The Rise Of The Green Skyscraper
The building sector is a major contributor to global CO2 emissions, with buildings consuming up to 40% of the world’s energy. Architecture has the potential to dramatically reduce global energy consumption by improving the energy efficiency of buildings throughout their entire life cycle.
Sustainable construction is becoming an extremely important consideration in the design of all building types. The green revolution has been lead by small-scale environmentally friendly initiatives such as PassivHaus. However, this is starting to change.
The large-scale office block is one building type where environmental factors have often been over looked in the past. These buildings, often poorly insulated, have traditionally consumed large amounts of energy in order to artificially light, heat and cool.
Several prestige skyscrapers, built since the millennium, have made sustainable issues the primary concern. The following skyscrapers have led the way in green design to reduce the environmental impact of large office buildings.
30 Mary St Axe (The Gherkin), London
One of the first skyscrapers to place an emphasis on environmental construction, the Gherkin has been described as London’s first built green skyscraper. Foster and Partners’ design breaks from the traditional rectangular shape used in office design to create a form that maximizes both natural light and ventilation. Through the use of a progressive environmental design strategy the Gherkin uses half the energy of a similar sized traditional office.
Hearst Tower, New York
The Hearst Tower, another Foster and Partners creation, was the first of New York’s many skyscrapers to receive a U.S. Green Building Council (USGBC) Gold LEED accreditation. The tower has many environmental features. The most obvious is the distinctive diamond shaped frame, a design which required 20% less steel than a traditional frame, and 80% recycled steel.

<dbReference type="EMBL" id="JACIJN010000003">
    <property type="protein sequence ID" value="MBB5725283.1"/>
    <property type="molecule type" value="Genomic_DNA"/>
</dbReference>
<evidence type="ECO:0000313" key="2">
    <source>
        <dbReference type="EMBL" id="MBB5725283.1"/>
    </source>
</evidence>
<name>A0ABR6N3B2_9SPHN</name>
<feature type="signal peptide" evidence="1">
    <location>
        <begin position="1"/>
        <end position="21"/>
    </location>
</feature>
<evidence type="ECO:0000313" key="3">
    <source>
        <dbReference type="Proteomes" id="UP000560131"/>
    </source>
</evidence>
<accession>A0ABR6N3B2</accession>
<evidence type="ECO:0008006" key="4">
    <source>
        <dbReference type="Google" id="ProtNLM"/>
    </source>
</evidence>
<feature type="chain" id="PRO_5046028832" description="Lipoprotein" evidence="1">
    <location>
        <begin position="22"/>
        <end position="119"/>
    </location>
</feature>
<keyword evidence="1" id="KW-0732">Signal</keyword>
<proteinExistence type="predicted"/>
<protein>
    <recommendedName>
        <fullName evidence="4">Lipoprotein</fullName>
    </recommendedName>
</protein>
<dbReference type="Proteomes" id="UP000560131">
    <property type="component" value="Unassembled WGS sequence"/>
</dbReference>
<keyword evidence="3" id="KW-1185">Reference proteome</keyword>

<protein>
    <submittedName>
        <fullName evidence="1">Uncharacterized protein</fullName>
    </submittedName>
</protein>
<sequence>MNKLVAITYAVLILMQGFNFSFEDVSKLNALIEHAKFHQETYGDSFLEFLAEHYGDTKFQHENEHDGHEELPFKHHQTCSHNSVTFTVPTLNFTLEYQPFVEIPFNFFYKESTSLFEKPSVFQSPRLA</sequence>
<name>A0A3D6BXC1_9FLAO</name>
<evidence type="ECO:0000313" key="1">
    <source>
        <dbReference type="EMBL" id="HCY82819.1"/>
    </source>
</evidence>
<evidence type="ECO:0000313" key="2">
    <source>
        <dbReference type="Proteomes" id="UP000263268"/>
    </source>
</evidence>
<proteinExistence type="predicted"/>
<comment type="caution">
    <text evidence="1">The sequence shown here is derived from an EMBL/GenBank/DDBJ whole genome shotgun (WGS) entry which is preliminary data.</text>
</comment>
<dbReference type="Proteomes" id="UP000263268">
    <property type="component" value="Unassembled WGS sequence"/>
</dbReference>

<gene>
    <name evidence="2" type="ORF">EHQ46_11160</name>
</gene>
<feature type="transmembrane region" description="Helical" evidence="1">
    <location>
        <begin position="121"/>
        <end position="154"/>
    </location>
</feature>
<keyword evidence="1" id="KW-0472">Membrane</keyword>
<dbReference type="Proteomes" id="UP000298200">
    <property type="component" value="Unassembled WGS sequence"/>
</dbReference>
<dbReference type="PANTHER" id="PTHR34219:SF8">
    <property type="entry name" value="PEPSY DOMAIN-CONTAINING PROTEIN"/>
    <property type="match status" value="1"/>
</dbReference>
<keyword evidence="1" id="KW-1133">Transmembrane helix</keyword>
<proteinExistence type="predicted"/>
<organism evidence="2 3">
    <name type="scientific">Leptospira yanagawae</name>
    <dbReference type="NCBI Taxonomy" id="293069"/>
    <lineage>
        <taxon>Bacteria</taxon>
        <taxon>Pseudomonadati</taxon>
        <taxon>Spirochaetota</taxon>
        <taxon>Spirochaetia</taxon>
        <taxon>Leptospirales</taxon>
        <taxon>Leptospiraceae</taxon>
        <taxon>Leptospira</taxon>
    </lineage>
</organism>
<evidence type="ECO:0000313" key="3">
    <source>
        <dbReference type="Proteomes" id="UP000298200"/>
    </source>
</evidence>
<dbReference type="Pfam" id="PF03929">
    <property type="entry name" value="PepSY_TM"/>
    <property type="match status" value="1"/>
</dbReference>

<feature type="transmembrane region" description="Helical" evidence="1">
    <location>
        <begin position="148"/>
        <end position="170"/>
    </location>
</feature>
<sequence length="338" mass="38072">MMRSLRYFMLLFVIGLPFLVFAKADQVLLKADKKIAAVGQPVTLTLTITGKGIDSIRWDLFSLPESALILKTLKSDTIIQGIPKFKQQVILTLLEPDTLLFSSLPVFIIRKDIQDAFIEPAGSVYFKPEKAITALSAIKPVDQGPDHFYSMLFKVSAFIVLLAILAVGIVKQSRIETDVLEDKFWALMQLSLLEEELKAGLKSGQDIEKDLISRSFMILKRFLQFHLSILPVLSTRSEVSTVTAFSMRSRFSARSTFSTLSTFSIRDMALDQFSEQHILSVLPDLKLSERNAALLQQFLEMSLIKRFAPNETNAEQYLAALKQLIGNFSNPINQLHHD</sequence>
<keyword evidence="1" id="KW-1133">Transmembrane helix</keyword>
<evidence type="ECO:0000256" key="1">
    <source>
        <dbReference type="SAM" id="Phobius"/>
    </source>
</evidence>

Bank of America Tower, New York
Designed to be one of the world’s greenest buildings, the Bank of America Tower, designed by Cook and Fox Architects, went one better than the Hearst Tower by achieving a Platinum LEED certification. The building combines a multitude of green features including, floor-to-ceiling insulating glass, grey water recycling system, an onsite 4.6-megawatt combined heat and power (CHP) plant and waterless urinals. These urinals alone are estimated to save up to eight million gallons of water each year.
The Bahrain World Trade Center Towers, Bahrain
The visually striking shape of the Bahrain World Trade Center is created by the desire to produce energy. The twin, sale shaped, skyscrapers funnel wind on to three wind turbines supported between the two buildings. These three 29m, 225KW wind turbines provide up to 15% of the buildings energy consumption.
Castle House (Strata) London
Hamilton's Architects’ Strata Tower in central London is almost complete. The 43-story tower is topped by a three nine-meter integrated wind turbines, which will generate power for the building. The 45kW capacity of these generators will provide enough electricity to light the whole building when it opens later this year.
There’s no doubt that the increased publicity and legislation surrounding green issues requires architects to think much more about the environment. The skyscrapers mentioned in this article are a testimony to those efforts; they have made sustainability their primary concern and in turn, impressively pushed the possibilities of eco-design. The efforts will not stop here. Pearl River Tower, designed by Skidmore, Owings and Merril will become the world’s first zero-energy-skyscraper when it is completed later this year, setting a new standard in sustainable design.